By Ben Flock, chief healthcare strategist, TEKsystems.
Healthcare professionals know that blockchain is coming, but there is still some apprehension associated with the technology. The cryptocurrency industry first pioneered this technology and its results have been highly impressive. But when it comes to the healthcare industry, there is a lack of proven use cases, leading to a delay in blockchain’s widespread adoption.
To pull back the curtain on the reluctance to adopt blockchain technology, TEKsystems partnered with HIMSS Analytics to host a focus group of business and technology leaders from the payer, provider, pharma and public sector. The goal: to better understand customer needs and business challenges when it comes to actually implementing blockchain.
Findings revealed that, as most in the industry already know or suspect, there is a limited overall understanding of blockchain technology. However, it seems that this limited knowledge is the foundation for most of the apprehension toward widely adopting the technology. Additional roadblocks that contribute to this apprehension include the lack of impactful use cases, fears of what the unspecified governance of data could mean for compliance, security concerns and industry politics, among others.
There is good news—those who have a basic understanding of blockchain exhibit less apprehension and a more cautious exuberance toward adoption of the technology. As understanding of blockchain grows and more practical examples of its benefits are found, the healthcare industry will become more open to implementing blockchain solutions.
During the focus group, participants discussed proven use cases for blockchain that could be used as industry examples to help increase the general understanding of blockchain technology. The group identified three main use cases that could be implemented in the near term after a short testing period: provider directory updates, expediting the provider credentialing process and prior authorization.
A provider directory was the first use case identified by the focus group. Insurance companies must provide patients with timely, accurate provider contact information and new patient availability. While Centers for Medicare & Medicaid Services (CMS) regulate provider directory services, many of them are inefficient, costly and often laden with manual processes. With blockchain, the provider ledger could be maintained through a proactive, structured, perpetual process enabling open and direct access to provider information on an as-needed basis. Because provider directory information is already public record, it’s a high-result, low-risk proof-of-concept project.
The second possible proof of concept for blockchain is in the provider credentialing process. Physicians, of course, must be credentialed to legally practice medicine. That process involves sharing sensitive information like background information, litigations and score carding information, which must be made available and updated annually. This process is currently lengthy and costly due to the manual updates that are required to keep the log of credentials accurate and up to date. Blockchain technology could automate the entire credentialing process, enabling turnkey interoperability and data transparency. By cutting the time and money that must be spent on credentialing, there is a strong business ROI for this particular blockchain proof of concept.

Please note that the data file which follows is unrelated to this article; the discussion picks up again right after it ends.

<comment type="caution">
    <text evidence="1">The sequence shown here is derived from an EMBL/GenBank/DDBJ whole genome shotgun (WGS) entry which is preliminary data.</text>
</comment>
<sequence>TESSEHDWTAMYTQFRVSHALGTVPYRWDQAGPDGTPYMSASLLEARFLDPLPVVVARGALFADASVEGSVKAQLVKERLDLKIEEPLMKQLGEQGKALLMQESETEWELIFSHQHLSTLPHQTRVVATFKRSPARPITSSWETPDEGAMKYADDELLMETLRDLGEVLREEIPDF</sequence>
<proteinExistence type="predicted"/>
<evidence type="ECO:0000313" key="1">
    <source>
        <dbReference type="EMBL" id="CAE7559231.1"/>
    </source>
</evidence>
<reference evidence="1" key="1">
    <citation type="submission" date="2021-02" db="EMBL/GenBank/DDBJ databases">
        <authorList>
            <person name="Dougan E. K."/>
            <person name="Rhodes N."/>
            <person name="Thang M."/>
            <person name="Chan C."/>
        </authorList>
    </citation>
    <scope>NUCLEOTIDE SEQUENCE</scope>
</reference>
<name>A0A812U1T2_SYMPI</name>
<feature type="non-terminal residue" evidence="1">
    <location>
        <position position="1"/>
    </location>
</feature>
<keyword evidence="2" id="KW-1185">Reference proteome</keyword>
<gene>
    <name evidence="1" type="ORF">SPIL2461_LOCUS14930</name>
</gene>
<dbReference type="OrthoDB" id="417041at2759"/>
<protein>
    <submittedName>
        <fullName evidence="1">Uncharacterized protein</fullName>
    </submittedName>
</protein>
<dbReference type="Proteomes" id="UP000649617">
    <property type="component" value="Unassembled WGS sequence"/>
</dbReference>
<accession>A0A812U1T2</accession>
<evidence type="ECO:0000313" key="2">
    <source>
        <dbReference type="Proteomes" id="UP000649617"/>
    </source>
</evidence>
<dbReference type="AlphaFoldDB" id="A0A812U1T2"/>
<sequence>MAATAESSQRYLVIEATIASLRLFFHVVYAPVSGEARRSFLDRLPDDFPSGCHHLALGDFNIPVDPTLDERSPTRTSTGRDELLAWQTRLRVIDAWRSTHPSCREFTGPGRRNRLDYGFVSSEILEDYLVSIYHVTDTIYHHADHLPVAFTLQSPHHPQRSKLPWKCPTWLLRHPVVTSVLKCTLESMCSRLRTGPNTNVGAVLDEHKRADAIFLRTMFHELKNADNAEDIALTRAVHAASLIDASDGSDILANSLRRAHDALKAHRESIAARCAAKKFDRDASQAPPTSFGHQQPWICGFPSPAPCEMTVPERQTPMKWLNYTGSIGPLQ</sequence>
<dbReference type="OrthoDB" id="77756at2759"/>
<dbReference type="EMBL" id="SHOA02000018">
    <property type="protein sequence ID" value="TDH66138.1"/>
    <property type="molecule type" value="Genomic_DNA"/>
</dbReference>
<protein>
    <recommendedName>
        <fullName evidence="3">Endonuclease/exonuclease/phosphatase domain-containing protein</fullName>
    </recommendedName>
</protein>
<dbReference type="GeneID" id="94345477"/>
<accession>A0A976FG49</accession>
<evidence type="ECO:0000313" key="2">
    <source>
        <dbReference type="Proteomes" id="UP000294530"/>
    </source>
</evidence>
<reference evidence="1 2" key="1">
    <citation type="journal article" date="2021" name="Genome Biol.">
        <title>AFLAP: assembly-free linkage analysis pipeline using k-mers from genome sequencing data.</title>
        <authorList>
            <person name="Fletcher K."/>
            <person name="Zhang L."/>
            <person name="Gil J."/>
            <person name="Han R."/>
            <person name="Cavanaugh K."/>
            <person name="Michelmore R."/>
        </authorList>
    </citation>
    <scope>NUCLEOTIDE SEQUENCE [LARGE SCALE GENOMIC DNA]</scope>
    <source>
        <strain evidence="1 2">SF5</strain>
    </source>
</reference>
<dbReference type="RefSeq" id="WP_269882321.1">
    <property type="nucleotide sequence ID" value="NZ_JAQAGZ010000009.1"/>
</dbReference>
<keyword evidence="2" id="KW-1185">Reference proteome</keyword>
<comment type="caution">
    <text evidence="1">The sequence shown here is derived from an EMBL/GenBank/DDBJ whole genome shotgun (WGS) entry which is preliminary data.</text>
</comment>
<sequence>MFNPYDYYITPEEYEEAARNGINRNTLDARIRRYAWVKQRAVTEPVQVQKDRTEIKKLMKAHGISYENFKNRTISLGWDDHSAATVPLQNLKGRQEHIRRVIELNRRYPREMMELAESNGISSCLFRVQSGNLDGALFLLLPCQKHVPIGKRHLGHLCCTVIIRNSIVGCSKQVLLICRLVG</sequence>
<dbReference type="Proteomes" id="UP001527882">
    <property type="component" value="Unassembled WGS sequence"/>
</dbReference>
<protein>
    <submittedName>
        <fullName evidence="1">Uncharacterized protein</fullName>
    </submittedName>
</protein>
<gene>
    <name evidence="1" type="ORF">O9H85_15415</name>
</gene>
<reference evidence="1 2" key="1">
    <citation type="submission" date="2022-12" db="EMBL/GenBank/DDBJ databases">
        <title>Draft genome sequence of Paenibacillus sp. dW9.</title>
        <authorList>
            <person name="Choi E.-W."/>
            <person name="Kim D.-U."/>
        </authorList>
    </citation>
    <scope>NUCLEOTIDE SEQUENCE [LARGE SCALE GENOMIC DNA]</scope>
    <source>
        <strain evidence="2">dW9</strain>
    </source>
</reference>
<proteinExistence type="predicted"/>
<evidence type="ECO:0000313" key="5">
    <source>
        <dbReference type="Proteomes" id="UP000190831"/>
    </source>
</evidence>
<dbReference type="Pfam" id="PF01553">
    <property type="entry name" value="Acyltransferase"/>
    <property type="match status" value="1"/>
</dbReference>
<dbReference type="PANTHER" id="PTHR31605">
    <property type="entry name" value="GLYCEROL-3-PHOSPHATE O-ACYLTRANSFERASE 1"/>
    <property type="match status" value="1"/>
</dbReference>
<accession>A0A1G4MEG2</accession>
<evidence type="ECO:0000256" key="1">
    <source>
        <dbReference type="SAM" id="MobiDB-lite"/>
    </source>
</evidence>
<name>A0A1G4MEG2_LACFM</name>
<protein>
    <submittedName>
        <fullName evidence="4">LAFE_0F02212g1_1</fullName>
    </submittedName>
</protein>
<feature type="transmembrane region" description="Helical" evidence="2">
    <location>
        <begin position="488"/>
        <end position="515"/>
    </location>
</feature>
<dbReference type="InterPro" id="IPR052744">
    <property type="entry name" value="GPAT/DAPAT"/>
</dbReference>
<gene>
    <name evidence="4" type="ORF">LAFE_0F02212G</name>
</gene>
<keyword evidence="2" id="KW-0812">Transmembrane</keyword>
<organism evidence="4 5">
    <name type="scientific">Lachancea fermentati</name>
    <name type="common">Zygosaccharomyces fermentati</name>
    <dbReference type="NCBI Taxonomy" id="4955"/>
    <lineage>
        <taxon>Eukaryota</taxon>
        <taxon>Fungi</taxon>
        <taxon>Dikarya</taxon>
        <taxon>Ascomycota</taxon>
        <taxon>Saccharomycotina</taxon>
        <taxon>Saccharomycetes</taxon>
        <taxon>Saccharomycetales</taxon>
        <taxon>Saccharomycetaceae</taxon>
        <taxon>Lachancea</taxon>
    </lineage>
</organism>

Prior authorization is another strong example of a rewarding blockchain use case. Currently, patients and providers alike find the prior authorization process complex, costly and frustrating. Moreover, specialty procedures requiring preauthorization often take weeks due to the large documents that must be shared and manually reviewed. Quality of care can be negatively impacted as a result, and administrative costs skyrocket with every delay. However, blockchain could disintermediate the participants in this process and automate decisions, making the process faster as well as more transparent, secure and affordable.
These use cases all share traits that will enable their success. Proof-of-concept use cases and tests must be low risk, achievable in a short time frame and transparent so that decision-makers can watch what is happening in real time. Additionally, it is usually necessary to secure strong IT and business sponsors for these tests to ensure there are internal champions who will better understand blockchain technology and become internal evangelists for adopting it upon a successful trial.
Proof of concepts that can be completed in the short term will help both the teams working with blockchain and internal decision-makers to better understand and address long-term challenges, potential problems and more complex use cases. Blockchain will prove to be an incredibly useful solution to many common challenges in the healthcare industry. Its distributed ledger technology is the answer to the problems that arise when multiple parties must share sensitive data over multiple transactions.
There is enormous potential for blockchain technology, but only through proven use cases and a stronger general understanding of blockchain will the industry be able to avoid the roadblocks encountered today. Blockchain will eventually realize its potential as a major industry disruptor and live up to the hype. But first, industry and technology vendors must innovate around common tools and systems to discover the simpler, more cost-effective solutions that exist on the horizon.